Within a few weeks Matthew had told Hannah what had happened so many times that, although she hadn't listened once from beginning to end, she now knew six versions. Each had more weight than the last; when he talked she felt her face flatten.A film of frostbite scalloped his ear and white spots polka-dotted his cheek. He shone. He stood over there talking, building himself, celebrating the fact of his body as it surrounded him. He found himself gazing at the hills of snow, the silt of his imagination whitening it to an uncommon brilliance, not unlike what he imagined the inside of possibility to be. It seemed to drink his energy in slow deep draughts.She insisted that they go to the barn dance. `Everyone's going ... I'm going.'He remembered how he would follow her anywhere when she was like this, switching her will as if it were a tail, cracking the air. And through the cold, her sharp scent.It was already dark when they arrived, the shape of the large barn blurred by a rippling edge of steam. For a moment, when the doors opened, the block of human-heated air and the black wall of winter met and shuddered. The dancers hesitated, looking to the newcomers, then brightened in recognition or curiosity. One by one they turned back to their partners.`... whirl your partner ... allemande left ...'The air was sweet with cider and laughter. Lamp glow stirred by the dancers swirled in smoke. As it warmed, the women shed their swaddle of extra wraps, which soon draped the posts and rails like moths. Fiddle and flute music ran like an undercurrent tugging on their legs. Mouths softened, a moustache of sweat glistening their upper lips. As the music retreated, chatter rose so that there was always a dear noise.Mrs Bradley, her placid face holding her hair around like a pink pin cushion was saying, `Well, I was the first one to know ...' A yeasty smell of well-being rose from her.Sitting nearby, a woman took off her white gloves and folded them in half before placing one on top of the other in a little sandwich. She slid them into her purse, centred the purse on her lap, and covered it neatly with her two hands. Simultaneously her feet, side by side, toed an imaginary line. Her shoulders trimmed and her head settled slightly, an old house on its foundation.Hannah handed the baby to childless Evelyn. He was content there, one hand braced on her dry breast as he reached for a pearly cameo nestled in ruffles at her throat. She let him. `Gently, don't pull on it.' He looked at her face, stretched one arm back, and turned to be sure Hannah was watching. She smiled. She might not have to hold him again until he was ready to go to sleep. With his weight gone she had to consciously straighten up. She plucked her dress away from her skin where it had been glued by his heat.The music was starting again. Glancing softly, the women wondered if the men were coming back from their corners and secret circles. Each time, they emerged warmer and more forward, expansive even, doing their best to play someone who might surprise or frighten them. As the anticipation grew, a lively flush and flirt of red coloured their cheeks.`Let's keep things moving, ladies and gentlemen. Old Man Winter is just outside the door, let's not let him in. Come on now, get your partners and form your squares. I'm going to throw an easy one at you, you won't have to be on your toes for this one, so how about trying a new partner this round, that gal you've had your eye on ...' The crowd shifted uneasily. A man shrugged, closed his eyes and reached out one long arm like a scythe catching Hannah around the waist. `This little gal!' He bowed. As he swept off his hat to toss it up on a hook, she saw that the skull of a rattlesnake was fastened at the centre front of the hat band, a red bandanna, and looked like clotted evil inside the eye sockets. Before she could touch it the man grabbed her hand and pulled her over to the platform-built dance floor. Others moved in quickly. The fiddler was already stomping the boards to establish the beat. Looking around the square, Hannah saw a young man she remembered from harvest time; and that one, the soft unmarried brother of the railway man. The fiddle squirted. `Honour your partner ...' Hannah felt the wisps of hair swing out away from her head. Tiny flames of her hair burned through the gold in the air and the fine straw dust swirled. She let her body bend over the arms of the men. While they held her she leaned back and looked at the ceiling, the same vault of bat air and blindness as the barn she and Matthew used to hide in, throwing secrets up into the webs that buttressed the huge beams. Just outside it was cold and sad and dark. The secrets had been so enormous she didn't think the world could hold them, or her, but it did.This,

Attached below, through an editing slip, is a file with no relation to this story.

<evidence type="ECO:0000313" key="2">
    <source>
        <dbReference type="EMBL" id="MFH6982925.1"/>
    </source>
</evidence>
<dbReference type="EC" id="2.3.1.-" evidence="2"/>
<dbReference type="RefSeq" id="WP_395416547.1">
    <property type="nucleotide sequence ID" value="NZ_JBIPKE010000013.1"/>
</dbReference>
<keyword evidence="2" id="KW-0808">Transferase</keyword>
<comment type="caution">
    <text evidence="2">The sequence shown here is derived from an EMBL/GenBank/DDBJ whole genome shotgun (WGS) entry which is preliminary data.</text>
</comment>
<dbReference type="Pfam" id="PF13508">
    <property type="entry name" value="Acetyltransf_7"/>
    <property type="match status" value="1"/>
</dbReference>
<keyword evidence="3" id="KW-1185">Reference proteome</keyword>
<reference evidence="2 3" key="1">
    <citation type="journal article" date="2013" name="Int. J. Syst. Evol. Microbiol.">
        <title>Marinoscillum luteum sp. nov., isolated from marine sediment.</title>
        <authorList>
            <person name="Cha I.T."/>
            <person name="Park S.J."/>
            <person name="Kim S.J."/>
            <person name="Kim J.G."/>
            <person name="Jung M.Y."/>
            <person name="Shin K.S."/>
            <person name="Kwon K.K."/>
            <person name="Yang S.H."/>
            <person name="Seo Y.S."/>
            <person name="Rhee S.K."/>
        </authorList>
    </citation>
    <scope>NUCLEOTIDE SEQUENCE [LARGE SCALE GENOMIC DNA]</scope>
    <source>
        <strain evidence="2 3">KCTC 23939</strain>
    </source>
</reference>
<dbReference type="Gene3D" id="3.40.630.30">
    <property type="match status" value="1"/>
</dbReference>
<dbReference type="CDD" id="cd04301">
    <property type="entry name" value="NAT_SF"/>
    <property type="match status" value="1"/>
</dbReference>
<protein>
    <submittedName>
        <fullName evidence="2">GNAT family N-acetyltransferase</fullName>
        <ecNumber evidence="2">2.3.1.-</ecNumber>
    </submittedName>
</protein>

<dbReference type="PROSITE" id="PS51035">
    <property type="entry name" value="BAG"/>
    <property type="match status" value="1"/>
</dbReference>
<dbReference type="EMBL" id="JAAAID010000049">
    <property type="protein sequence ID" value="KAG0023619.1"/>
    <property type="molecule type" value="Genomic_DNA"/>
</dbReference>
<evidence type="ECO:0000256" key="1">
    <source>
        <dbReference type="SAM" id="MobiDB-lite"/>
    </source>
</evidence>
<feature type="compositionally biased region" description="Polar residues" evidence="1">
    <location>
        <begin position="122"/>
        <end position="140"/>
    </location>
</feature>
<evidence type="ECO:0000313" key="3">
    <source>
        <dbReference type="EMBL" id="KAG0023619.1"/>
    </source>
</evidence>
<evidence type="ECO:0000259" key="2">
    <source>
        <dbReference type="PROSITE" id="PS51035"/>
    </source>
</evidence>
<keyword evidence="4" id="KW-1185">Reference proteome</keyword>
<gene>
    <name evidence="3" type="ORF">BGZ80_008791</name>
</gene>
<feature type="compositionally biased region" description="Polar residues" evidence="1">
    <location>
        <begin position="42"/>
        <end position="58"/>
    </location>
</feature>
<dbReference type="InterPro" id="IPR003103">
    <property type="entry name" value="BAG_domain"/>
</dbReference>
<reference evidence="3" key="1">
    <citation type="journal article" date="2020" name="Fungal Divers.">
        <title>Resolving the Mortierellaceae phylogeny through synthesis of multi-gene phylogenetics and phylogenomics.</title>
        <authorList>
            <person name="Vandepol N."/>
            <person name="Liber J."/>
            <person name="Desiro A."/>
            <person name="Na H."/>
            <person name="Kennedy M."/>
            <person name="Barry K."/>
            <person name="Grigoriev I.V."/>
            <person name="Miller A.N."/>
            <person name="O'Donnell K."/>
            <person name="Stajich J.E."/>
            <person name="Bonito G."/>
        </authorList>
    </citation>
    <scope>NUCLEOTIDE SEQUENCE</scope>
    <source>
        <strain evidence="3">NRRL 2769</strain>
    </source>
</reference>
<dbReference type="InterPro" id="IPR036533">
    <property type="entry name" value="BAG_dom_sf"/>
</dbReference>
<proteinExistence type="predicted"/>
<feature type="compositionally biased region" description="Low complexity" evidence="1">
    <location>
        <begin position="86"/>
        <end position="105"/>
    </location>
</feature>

Editorial Reviews

` ... this is a book that is lush with detail. Every page offers up a succession of vivid images and one exquisitely wrought phrase after another. Yet we never feel the author is showing off or allowing her mastery of language to get the better of her internal editor. As with all good fiction character remains at the core of Kerslake's novel, and beyond its ability to dazzle, the language of Seasoning Fever serves its primary function -- to evoke setting, to reach inside characters and bring them to life, to tell a story -- with rare fluency.'